Deflection measurement

Yeah he uses an esp8266 in the video. Seeing this really making me want to break that stuff out again and try another crack at making the scale lol

So let me ask another question that has probably already been answered and my head is just going in way too many directions. With this scale will we be able to measure the force the primo/LR3 can apply and then use that info to judge better for feeds/speeds and such? I got so lost in oooo new shiny electronic stuff and never really thought about true application lol

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Jamie is going to post some results, after he fixes the cracked part, I think.

That should give all of us a least an order of magnitude of how much force can be applied before you get X mm deflection. We might also argue about where the deflection is coming from and even make the weakest part more rigid.

If you had this device, you could get a better picture of your own machine’s limits. With that information, you might consider tuning your roughing pass to be less than some amount of load, and a finishing pass size greater than the amount of deflection predicted at that load.

Making up numbers, if you found 1lb of force deflected 0.1mm, you might put 1lb load into a cut calculator and tune your doc or speeds to make that approximately right for your roughing pass, and leave 0.2mm for the finishing pass to clean up.

It could also be very helpful for the scenario Jamie just had. If you had some “brand new” amount of deflection from a given force, and that went significantly up, then you would know to look for a crack somewhere.

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Thank you @jeffeb3 That was an excelent explantion. I am going to order the load cells… and will probably call on you for assistance when it comes time to program LOL. Im going to just use one of the ESP8266 or EPS32 I have on had. Which ever yall think is the better option for this. It will be a fun project and also be good information to see the difference i get between the full sheet LR3 with 3/4" MDF YZ plates and 1/8" hard board struts vs the new 3’ x 5’ LR3 with 1/2" acrylic YZ plates and 1/4" aluminum struts. Hoping I will be able to push the new smaller machine much more than the full sheet one.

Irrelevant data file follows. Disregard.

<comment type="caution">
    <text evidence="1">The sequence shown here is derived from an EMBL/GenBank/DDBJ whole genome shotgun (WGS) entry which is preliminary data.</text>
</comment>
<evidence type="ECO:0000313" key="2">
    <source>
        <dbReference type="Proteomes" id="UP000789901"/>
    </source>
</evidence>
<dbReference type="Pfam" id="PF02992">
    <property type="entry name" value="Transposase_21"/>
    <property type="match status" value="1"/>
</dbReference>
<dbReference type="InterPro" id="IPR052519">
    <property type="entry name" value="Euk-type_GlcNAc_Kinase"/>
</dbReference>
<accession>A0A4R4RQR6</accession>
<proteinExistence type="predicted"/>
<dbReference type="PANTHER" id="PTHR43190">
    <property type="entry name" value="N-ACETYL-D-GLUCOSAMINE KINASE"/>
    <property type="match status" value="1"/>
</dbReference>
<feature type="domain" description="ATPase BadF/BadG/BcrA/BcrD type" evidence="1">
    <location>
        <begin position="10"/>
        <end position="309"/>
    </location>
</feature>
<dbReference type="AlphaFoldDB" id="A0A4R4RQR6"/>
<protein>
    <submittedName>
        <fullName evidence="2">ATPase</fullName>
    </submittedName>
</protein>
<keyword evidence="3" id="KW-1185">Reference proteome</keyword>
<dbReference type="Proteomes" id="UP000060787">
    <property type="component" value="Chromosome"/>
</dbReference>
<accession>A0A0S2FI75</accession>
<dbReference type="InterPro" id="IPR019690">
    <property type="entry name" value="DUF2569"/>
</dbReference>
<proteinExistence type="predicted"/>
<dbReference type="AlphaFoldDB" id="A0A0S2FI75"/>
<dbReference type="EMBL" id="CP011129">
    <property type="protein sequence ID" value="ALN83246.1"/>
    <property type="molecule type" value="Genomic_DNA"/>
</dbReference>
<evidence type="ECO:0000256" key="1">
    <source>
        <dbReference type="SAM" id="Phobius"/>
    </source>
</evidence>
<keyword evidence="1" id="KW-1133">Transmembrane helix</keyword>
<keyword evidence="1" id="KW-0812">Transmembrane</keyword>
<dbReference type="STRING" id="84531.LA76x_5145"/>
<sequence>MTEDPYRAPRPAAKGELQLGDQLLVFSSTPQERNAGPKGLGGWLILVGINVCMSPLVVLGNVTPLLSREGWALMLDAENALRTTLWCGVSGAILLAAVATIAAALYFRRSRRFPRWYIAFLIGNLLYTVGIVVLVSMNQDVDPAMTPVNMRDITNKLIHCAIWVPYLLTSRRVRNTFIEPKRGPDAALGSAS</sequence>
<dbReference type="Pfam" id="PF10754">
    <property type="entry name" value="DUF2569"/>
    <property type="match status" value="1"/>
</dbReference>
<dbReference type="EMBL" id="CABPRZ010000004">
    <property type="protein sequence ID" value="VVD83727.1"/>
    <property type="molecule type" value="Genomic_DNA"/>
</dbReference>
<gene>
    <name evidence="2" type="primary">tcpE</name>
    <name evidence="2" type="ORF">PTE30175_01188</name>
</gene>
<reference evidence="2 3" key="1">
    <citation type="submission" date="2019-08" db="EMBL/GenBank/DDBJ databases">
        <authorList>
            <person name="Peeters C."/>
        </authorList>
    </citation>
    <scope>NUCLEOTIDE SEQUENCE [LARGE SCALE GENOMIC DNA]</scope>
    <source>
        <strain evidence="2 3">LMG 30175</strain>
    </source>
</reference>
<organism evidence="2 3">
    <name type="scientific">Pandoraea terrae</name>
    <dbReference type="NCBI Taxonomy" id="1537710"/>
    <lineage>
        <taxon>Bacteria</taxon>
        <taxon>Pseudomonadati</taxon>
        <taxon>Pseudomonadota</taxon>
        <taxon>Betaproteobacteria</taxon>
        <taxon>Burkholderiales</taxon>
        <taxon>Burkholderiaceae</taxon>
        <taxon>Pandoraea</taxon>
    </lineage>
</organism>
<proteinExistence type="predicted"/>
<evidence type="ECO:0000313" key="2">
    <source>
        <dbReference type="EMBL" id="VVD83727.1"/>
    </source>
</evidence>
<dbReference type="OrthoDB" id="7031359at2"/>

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Ooh. A comparison between the versions and sizes would be awesome.

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If I get it built before I tear down the Primo for its conversion to laser I will get its numbers too. But I’m not convinced my primo would be a good representation of the majority. Size wise probably so but its had some minor janky issues from the beginning that I have been too busy/lazy to even mess with. Problem with building them back to back.

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Anything missing before I make my order??? Already have the ESP’s so covered there

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Jeff pretty much nailed it but I’ll add another thing for practical use of deflection.

To measure deflection under real conditions I have a “top-hat” shape as part of the test pattern generator (under “Hog Out”) which tries to measure deflection directly:

Slow cutout of the top-hat shape (with finishing pass) should have minimal deflection, and then fast slicing off the top-hat leaves behind a small bump that indicates deflection, or at least that’s the idea.

So you can get deflection empirically without having to know the force.

I think a lot of people run conservative numbers (also with rapids) and leave a lot of performance on the table. With this test you can push the machine until the performance is bad and then back off into a good safe range, which might still be much higher than your conservative numbers.